decadence pervades the government machinery. Divine intervention is therefore
required to rescue our Nation from the hands of evil forces. Can Bishop Marwieh
be the one to restore “This Sweet Land of Liberty by God’s Command”
to its sanctity? ...Aged and without the slightest knowledge of state craft,
the Bishop cannot be the one that God has anointed for this Herculean task because
as evidence shows, he has joined those who are using money to influence decisions
in their favour.
More than thirty years in the vanguard as a political activist seems to have
given Dr. Tipoteh a distinction that many of the other aspirants do not enjoy.
Yet, this long experience has not done much to change his attitude towards
power. He has been head of the Movement for Justice in Africa (MOJA) since
its formation in the 1970s. His critics accuse him of manipulating the Movement
in order to remain its head perpetually. But this is inadequate to explain
why Dr. Tipoteh who, together with many of his compatriots, has been championing
the cause of reforms cannot be given the chance to head the Transitional Government.
His impeccable records as an anti-corruption crusader stands out in the Liberian
political arena. If chosen, he could no doubt be the one to excite the seed
of socio-economic reforms that he and others had planted for the last thirty
years or so.
When the full accounts of the struggle for democracy in Liberia are written,
the United People’s Party (UPP) will come out clean as an institution.
The man trying to patch up the UPP after the Baccus Matthews debacle is no
doubt Mr. Wesley Johnson, who has also thrown his hat into the race for the
Executive Mansion. Innocent in outlook, Mr. Johnson may almost suddenly appeal
to the less critical mind. Yet, he is a slow political poison. When chosen
to head the Transitional Government, he will not be the real one to exercise
that power. The people to use that power will be individuals like Fred Bass-Golokei,
Blamo Nelson and his few close associates who are mostly remnants of the Taylor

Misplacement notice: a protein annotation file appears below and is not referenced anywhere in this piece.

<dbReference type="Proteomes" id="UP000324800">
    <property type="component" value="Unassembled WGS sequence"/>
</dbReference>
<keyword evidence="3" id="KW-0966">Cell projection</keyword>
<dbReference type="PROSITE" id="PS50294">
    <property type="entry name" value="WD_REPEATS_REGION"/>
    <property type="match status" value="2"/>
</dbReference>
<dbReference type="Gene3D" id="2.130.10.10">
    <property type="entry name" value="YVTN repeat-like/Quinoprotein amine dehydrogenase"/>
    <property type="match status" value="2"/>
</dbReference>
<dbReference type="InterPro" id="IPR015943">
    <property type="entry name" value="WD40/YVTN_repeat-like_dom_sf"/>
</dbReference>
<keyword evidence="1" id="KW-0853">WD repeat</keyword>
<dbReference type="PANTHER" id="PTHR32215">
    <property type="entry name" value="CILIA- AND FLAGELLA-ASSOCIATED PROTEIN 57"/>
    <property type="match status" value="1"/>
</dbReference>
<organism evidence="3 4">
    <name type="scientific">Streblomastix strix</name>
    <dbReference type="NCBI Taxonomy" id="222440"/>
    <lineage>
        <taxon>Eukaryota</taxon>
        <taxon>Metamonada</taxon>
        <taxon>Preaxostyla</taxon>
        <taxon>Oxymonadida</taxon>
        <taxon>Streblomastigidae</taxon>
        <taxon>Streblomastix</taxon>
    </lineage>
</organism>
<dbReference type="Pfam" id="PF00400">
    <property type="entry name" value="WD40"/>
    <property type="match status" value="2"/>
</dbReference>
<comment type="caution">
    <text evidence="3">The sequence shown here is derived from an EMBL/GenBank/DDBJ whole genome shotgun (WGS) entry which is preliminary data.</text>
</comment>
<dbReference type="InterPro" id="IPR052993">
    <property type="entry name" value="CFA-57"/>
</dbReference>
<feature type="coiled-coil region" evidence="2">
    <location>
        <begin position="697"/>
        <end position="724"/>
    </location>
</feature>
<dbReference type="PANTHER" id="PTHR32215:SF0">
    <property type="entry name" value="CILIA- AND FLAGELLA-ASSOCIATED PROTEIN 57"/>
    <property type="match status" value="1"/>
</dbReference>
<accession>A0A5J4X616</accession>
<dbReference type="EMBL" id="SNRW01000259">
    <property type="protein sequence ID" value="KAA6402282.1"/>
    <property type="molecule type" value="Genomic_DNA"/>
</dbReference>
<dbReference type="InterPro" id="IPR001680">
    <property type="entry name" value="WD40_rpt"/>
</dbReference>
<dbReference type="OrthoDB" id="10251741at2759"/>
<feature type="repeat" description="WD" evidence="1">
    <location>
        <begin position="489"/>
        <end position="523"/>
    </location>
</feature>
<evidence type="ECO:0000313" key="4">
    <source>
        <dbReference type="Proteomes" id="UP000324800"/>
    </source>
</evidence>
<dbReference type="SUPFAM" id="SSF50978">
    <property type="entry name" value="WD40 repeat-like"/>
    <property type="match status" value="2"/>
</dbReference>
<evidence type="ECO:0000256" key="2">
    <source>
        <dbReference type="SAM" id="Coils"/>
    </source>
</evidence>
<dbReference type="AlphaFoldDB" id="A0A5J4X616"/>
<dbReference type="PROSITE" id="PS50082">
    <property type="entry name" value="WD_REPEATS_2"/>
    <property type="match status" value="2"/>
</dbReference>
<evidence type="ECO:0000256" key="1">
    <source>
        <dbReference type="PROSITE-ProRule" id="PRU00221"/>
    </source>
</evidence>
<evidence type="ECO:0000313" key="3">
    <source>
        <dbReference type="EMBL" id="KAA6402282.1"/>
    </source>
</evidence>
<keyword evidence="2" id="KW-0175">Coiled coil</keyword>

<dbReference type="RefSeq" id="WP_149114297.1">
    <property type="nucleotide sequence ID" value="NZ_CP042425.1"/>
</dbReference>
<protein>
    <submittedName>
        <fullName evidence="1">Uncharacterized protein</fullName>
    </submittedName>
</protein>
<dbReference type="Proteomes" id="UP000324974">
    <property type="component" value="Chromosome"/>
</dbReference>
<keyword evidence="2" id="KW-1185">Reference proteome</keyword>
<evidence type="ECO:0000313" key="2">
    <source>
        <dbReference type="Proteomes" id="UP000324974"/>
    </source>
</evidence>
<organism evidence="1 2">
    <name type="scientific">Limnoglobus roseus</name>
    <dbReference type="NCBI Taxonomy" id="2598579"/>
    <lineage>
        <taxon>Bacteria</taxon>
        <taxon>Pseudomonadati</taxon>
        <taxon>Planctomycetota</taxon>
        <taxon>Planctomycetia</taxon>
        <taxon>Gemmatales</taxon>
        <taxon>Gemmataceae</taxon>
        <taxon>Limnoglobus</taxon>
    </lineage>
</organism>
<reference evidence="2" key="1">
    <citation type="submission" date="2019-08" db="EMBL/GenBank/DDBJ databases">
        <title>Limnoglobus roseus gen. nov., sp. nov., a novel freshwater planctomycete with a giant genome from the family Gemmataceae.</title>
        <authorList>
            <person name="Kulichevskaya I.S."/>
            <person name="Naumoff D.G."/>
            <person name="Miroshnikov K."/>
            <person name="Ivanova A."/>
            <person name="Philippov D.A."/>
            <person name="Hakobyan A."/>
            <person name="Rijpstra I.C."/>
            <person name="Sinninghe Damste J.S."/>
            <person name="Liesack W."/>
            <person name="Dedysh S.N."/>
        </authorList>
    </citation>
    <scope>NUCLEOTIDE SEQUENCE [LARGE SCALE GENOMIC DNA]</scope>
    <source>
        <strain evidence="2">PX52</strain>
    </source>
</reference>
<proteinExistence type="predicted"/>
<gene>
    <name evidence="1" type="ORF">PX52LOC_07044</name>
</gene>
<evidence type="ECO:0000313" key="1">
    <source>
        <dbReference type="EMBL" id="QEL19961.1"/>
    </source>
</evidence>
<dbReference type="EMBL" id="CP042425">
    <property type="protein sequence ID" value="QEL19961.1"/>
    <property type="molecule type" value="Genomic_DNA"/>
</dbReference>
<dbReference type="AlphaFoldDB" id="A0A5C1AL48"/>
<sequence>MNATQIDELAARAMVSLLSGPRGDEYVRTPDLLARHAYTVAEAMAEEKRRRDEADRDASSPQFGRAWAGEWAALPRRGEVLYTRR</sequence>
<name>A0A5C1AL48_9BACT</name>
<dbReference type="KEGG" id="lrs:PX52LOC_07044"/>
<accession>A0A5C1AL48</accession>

era. Moreover, speaking practically of the Liberian dilemma, Mr. Johnson lacks
the credentials to deliver Liberia from its current quagmire.
Relatively unknown in the political arena, Roosevelt Quiah is a novice in modern
state craft. His first entry into politics was in 1996/’97, when through
the influence of his brother he became Ambassador-At-Large, a position he exploited
to trade in the sale of Liberian passports to foreigners. Not adequately educated,
Mr. Quiah is a client for Russian financial mafias who are already here in Accra
to support their client's bid for Liberia's top job. Indeed, he is another Charles
McArthur Taylor in the making.
Harry Fumba Moniba
Harry F. Moniba
Where partisan politics is considered, Dr. Harry Fumba Moniba, a former vice
president and by far the most experienced of all the contestants, cannot be
blameless. His unsurpassed level of tolerance, his patience, his emotionally
stable state of mind even under the most tormenting circumstances, his willingness
to listen to even the least member of society, and his readily strong appeals
to people of all social strata, are just a few of the attributes that strike
out almost instantly. On November 12, 1985, while being held captive by General
Thomas Quiwonkpa and his forces, Dr. Moniba warned: “Liberia is too
small for its people to fight among themselves”. Such comment from a
man whose life and position were under threat could not have been made by
many of the characters here if they were faced with such dilemma. No wonder
then why only Dr. Moniba stands out from the rest of the candidates.
The most monumental error that any people can make is when they fail to understand
that genuine transformations are only possible if those who undermine positive
change are kept as far away from decision-making as necessary. If this holds,
then the man Rudolph Sherman, whose name is synonymous to corruption and hypocrisy,
would be the slightest to consider. While this Survey was being compiled,
Mr.Sherman was in a tight telephone conversation with his mentor, Mr. Charles
McArthur Taylor. Sherman has been the brain behind the establishment of the
nine (9) surrogate political parties that were brought to Accra primarily
to convey what Mr. Taylor sneezes into their nostrils. If in spite of this
Liberians still decide to choose Rudolph Sherman to head the Transitional
Government (TG), then the fallacy that they voted for peace in 1997 instead
of for Taylor would be exposed for the world to see.